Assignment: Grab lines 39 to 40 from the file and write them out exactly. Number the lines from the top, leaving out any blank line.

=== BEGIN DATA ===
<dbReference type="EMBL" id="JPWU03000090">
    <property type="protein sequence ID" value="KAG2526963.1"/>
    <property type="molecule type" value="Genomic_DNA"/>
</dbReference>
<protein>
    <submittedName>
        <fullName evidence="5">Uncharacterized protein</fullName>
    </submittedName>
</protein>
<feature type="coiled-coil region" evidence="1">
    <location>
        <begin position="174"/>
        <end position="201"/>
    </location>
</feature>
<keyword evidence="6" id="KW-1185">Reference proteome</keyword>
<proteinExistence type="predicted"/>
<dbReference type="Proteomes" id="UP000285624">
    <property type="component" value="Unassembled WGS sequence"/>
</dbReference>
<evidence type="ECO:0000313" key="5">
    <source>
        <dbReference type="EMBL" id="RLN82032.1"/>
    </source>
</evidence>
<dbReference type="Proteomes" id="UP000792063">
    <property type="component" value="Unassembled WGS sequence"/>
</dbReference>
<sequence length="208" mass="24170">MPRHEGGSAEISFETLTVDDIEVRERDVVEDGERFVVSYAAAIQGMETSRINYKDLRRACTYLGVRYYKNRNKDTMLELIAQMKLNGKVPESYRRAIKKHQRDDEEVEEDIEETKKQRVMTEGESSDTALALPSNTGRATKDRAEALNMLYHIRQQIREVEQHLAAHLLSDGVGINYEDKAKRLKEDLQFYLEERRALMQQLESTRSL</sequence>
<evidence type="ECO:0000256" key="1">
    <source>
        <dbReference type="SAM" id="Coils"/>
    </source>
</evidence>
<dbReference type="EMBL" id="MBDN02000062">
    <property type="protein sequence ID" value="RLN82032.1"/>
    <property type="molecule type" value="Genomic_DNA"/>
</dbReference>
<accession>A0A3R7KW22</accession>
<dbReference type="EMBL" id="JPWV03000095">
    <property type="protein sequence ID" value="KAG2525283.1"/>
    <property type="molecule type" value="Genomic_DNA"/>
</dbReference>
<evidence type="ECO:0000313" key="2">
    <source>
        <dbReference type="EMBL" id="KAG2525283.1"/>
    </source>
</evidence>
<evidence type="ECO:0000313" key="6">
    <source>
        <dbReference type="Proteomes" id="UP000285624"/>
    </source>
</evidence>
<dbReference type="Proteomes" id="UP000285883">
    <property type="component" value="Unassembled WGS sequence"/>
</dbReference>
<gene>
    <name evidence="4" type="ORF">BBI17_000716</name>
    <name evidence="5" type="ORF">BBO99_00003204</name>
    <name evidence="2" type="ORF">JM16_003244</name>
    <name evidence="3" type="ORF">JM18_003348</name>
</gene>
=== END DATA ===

<accession>A0A3R7KW22</accession>
<dbReference type="EMBL" id="JPWV03000095">